Where is the love in special educational needs and disabilities (SEND) policy? Politicising love, as a force for driving social justice and change, has deep roots in Black feminist activism (Nash, 2013). In the context of SEND, however, it has remained largely absent from serious policy discussion and reform. Where love is included in this context, it is narrowly constructed and understood as something private and confined to parent/professional–child relationships and the environments in which these relations flourish. We situate the ‘dis’ in our notion of dispolitical love as a means of assuring disabled childhoods are always a centralised and valued identity in any educational policy conversation, not an optional extra (Goodley & Runswick-Cole, 2016).
We want to make explicitly clear that the dispolitical love that we write, think and evaluate SEND policy and practices with is not a traditionally held concept of private love. Neither is it a romanticised gentle love confined to specific relationships. Dispolitical love is an unshackled and indeterminate force that propels a public activism for social and educational justice for all childhoods. This justice is unimaginable without asserting an intersectional and indeterminate understanding of childhoods that simultaneously affirms the equitable human value of all childhoods, while recognising and celebrating the rich intersections of childhood difference and diversity (Curran & Runswick-Cole, 2014).
‘Dispolitical love is an unshackled and indeterminate force that propels a public activism for social and educational justice for all childhoods.’
Dispolitical love as a serious force for social and educational justice breaks down the perpetual barriers between private and public domains; it cannot continue to fall upon parents and carers to fight for their children’s right to an equitable education (Runswick-Cole & Hodge, 2009). This is an activism for the entire community. A political notion of love holds the wider community to account for the ethical dimensions of SEND policies, pedagogical documents and educational practices that ultimately construct the educational lives of children with labels of SEND. This political love-force centralises mutual respect, care and response-ability for all lives that are impacted by and through the work of educational practitioners, policymakers and researchers in the context of SEND.
Cultivating and enacting a working dispolitical love-force as a driver for social justice and meaningful reform demands a community culture that cares deeply and equitably about every childhood, not just childhoods that fit narrow and normative trajectories of development, attainment and social expectations. We celebrate, we respect and we deeply value how children who currently attract labels of SEND disrupt habitual thinking about education and childhoods that centralise ableist norms and neoliberal-capitalist values.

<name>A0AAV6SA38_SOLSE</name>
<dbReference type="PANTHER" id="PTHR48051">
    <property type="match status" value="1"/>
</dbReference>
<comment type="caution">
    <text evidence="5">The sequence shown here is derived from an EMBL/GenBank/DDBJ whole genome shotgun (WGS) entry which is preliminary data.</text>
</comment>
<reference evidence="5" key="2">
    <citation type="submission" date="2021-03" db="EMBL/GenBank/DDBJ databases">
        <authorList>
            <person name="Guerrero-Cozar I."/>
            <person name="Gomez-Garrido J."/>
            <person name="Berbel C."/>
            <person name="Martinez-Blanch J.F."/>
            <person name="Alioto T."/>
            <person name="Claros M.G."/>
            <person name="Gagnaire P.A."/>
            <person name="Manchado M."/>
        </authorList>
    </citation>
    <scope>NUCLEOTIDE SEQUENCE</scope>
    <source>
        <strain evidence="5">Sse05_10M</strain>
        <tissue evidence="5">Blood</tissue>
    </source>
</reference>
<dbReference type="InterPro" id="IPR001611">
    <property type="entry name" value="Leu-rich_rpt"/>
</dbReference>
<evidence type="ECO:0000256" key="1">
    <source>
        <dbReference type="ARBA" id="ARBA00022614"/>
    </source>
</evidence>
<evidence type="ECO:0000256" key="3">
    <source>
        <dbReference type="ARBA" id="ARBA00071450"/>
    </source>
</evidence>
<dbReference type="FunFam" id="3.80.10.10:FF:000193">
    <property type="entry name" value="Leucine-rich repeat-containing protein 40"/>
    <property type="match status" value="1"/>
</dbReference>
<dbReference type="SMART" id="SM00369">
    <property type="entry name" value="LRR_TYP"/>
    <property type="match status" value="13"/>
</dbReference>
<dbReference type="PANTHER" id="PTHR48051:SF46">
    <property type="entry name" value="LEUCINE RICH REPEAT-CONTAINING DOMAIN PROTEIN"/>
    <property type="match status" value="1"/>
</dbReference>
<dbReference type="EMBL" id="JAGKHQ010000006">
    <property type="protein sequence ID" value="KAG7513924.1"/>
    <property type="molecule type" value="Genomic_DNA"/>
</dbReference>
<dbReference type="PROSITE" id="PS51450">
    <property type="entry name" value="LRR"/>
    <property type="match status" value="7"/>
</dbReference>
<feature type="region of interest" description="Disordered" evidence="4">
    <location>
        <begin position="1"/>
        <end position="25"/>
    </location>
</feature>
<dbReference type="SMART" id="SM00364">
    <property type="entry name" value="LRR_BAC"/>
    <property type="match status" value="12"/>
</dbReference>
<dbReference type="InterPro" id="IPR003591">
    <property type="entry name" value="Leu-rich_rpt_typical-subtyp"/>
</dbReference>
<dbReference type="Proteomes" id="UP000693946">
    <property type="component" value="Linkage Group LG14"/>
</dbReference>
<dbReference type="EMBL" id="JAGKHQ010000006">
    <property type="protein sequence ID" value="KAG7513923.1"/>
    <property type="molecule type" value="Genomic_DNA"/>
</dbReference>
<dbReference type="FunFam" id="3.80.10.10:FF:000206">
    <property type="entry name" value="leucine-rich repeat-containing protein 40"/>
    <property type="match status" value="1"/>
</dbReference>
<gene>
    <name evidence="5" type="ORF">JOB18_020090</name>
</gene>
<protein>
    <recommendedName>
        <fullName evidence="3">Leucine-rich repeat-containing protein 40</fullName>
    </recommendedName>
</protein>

The call for a dispolitical love to strengthen community has never been more urgent; we live and write in increasingly troubling times. There must be a personal accountability for the embedding of policies and practices into educational communities that perpetuate a notion of children with SEND as less-than or ‘other’ to their normatively labelled peers. If these policies and practices are not rooted in a collective dispolitical love and common humanity, then what are their foundations? Where is the dispolitical love? At times when questions abound as to the perceived successes of yet another round of SEND reforms (DfE & DHSC, 2022), dispolitical love offers a site of hope. Dispolitical love can be set in motion through the communities and practices we are deeply connected to, even when the state feels increasingly disconnected from its response-ability for growing inequalities and persisting injustices.
In response to the latest SEND reforms (DfE & DHSC, 2022), we ask: How are children with labels of SEND positioned in relation to their normatively labelled peers and what values are these reforms reinforcing? We consider the educational practices that the reforms invoke against a central ethical compass of dispolitical love that demands response-ability for the nurturing of every child’s sense of equitable belonging within a community that celebrates its wealth of diverse childhoods. With hope, we ask again: Where is the dispolitical love for all children?
Curran, T., & Runswick-Cole, K. (2014). Disabled children’s childhood studies: An emerging domain of inquiry? Disability & Society, 29(10), 1617–1630. https://doi.org/10.1080/09687599.2014.966187
Department for Education and Department of Health and Social Care [DfE & DHSC]. (2022). SEND review: Right support, right place, right time. https://www.gov.uk/government/consultations/send-review-right-support-right-place-right-time
Goodley, D., & Runswick-Cole, K. (2016). Becoming dishuman: Thinking about the human through dis/ability. Discourse: Studies in the Cultural Politics of Education, 37(1), 1–15. https://doi.org/10.1080/01596306.2014.930021
Nash, J. C. (2013). Practicing love: Black feminism, love-politics and post-intersectionality. Meridians: Feminism, Race, Transnationalism, 11(2), 1–24. https://doi.org/10.2979/meridians.11.2.1
Runswick-Cole, K., & Hodge, N. (2009). Needs or rights? A challenge to the discourse of special education. British Journal of Special Education, 36(4), 198–203. https://doi.org/10.1111/j.1467-8578.2009.00438.x